Three Palm Beach Gardens City Council members started new terms Wednesday, rounding out a council in which all five members won their current seats without a single vote cast.
Mayor Chelsea Reed and new council members Bert Premuroso and Dana Middleton assumed the seats handed to them in November when no one filed to run against them.
A year earlier, Marcie Tinsley and Carl Woods started three-year terms under the same scenario.
The last member to actually win a contested election was Tinsley, who defeated Rob Nanfro in March 2021 to fill the final year of Maria Marino’s term. Marino left the council after her election to the Palm Beach County Commission.
While an all-unelected council hasn’t happened in Palm Beach Gardens since at least 2010 — and perhaps not since city founder John D. MacArthur’s employees filled the council ranks in the early 1960s — it could be an outgrowth of term limits instituted by voters in 2014.
After years of the same council members brushing aside token opposition or no opposition at all to return to office year after year, the fight against a spring training baseball stadium at what is now the Gardens North County District Park resulted in dedicated opponents successfully pushing a popular referendum to impose term limits.
By the time term limits forced them out of office, Council member Joe Russo had served 27 years and Eric Jablin had served 26.
Even after the baseball stadium opened in West Palm Beach, elections remained contested.
Woods defeated Howard Rosenkranz in 2019 before running unopposed in 2022.
Reed won her first race in 2020, defeating incumbent Matthew Lane, before winning a second term unopposed.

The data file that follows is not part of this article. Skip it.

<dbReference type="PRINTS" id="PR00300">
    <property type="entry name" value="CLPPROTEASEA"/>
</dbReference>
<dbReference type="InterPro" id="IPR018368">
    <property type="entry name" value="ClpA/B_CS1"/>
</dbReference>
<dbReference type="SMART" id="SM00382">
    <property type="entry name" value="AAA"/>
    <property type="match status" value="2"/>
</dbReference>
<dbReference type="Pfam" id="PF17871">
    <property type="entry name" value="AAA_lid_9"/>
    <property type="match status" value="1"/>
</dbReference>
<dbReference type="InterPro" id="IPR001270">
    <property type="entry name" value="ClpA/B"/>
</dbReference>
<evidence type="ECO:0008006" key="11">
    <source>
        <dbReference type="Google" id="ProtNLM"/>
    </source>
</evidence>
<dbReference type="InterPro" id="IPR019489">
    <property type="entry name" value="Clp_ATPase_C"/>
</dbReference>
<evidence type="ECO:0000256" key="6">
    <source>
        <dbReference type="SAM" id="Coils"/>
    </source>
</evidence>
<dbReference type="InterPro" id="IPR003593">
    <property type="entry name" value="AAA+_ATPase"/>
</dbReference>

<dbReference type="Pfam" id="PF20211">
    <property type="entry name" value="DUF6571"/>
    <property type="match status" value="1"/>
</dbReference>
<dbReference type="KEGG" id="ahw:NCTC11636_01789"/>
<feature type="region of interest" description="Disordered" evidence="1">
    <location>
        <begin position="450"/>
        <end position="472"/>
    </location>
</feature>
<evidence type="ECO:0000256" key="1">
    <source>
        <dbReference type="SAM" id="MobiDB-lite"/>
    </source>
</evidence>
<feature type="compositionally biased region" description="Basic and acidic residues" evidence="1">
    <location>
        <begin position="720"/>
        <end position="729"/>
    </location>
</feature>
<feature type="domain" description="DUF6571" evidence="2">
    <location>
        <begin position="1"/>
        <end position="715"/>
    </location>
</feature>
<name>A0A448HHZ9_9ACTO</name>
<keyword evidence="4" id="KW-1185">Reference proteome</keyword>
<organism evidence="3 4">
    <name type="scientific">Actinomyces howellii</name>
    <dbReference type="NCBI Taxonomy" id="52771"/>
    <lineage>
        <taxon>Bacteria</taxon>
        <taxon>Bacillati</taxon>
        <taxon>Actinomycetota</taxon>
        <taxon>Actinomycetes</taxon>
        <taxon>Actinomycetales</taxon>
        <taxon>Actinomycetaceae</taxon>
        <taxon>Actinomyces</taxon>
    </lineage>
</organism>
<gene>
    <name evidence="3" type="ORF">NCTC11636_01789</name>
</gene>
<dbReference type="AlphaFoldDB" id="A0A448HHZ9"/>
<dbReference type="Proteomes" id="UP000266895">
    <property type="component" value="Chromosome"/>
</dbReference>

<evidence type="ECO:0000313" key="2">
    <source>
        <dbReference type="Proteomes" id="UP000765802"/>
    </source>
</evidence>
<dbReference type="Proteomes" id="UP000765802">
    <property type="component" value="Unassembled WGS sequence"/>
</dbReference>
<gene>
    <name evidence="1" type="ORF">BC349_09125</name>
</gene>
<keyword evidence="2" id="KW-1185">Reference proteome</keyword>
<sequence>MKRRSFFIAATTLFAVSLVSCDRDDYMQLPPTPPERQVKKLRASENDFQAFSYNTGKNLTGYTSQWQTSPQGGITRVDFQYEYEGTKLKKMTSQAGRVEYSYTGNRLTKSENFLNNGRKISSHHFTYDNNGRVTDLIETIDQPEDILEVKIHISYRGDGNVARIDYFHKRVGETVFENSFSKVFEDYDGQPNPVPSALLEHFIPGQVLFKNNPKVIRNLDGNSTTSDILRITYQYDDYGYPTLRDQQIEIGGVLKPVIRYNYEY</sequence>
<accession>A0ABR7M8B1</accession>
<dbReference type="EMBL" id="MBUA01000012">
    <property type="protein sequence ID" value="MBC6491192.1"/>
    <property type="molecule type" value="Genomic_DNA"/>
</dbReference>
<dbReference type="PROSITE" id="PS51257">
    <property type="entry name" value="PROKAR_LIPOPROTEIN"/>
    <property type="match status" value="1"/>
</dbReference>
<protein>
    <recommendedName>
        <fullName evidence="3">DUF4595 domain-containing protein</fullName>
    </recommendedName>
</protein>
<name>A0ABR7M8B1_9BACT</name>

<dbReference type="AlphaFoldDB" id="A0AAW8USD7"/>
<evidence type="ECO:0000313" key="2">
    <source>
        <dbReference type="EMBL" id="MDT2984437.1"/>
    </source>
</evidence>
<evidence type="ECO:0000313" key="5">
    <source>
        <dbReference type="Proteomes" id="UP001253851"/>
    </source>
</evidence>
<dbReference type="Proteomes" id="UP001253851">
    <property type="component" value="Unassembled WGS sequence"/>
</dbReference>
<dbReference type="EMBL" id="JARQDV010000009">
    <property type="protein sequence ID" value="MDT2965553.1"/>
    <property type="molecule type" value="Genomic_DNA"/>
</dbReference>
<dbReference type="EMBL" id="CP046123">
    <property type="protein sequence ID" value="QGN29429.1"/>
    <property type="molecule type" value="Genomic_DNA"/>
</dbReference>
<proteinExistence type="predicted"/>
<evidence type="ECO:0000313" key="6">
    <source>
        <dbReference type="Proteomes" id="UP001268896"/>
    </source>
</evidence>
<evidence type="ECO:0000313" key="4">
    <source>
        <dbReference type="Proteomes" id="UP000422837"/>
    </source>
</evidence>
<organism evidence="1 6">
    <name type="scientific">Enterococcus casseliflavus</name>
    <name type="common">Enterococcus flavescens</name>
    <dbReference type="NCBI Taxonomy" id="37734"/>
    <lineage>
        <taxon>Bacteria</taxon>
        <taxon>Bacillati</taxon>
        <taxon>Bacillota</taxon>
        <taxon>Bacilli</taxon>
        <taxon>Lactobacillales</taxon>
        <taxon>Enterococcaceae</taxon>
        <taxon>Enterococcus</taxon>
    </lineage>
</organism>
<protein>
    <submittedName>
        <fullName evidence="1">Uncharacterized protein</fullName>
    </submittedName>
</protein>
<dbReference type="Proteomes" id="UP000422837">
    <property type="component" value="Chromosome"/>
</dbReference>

Tinsley and Premuroso both served before limits forced them to take a break.
The recent break in contested races stems from voter apathy absent a galvanizing issue and the difficulty of upending the financial support of powerful business interests, said Michael Peragine, who narrowly lost to Jablin in 2014 and worked to pass term limits.
The lack of competitive races is a disappointment. “Term limits didn’t break up what we wanted it to. All it did was split up the pieces,” he said.
Without a galvanizing issue, the city no longer has a loyal opposition working behind the scenes to assure every seat is contested. Many voters are happy with the way things are going and praise the city’s physical beauty, solid financial footing and strong recreational programs.
That of course could change with the political winds.
Even at Wednesday morning’s final council meeting for term-limited members Rochelle Litt and Mark Marciano, there were signs of unease.
The decision on who would be the next ceremonial mayor and vice mayor drew an unusual 3-2 vote.
Woods made a motion to appoint Reed mayor and himself vice mayor and Reed seconded it.
Middleton, a political unknown who headed the PGA Corridor Association business group since 2017, cast the swing vote in favor of Reed and Woods.
Tinsley and Premuroso voted against. There was no discussion.
But no dissension marked the council’s next vote a few minutes later: They unanimously agreed to increase height limits for development within a half-mile of the city’s proposed train station southwest of PGA Boulevard and Alternate A1A.
© 2023 Joel Engelhardt. All rights reserved.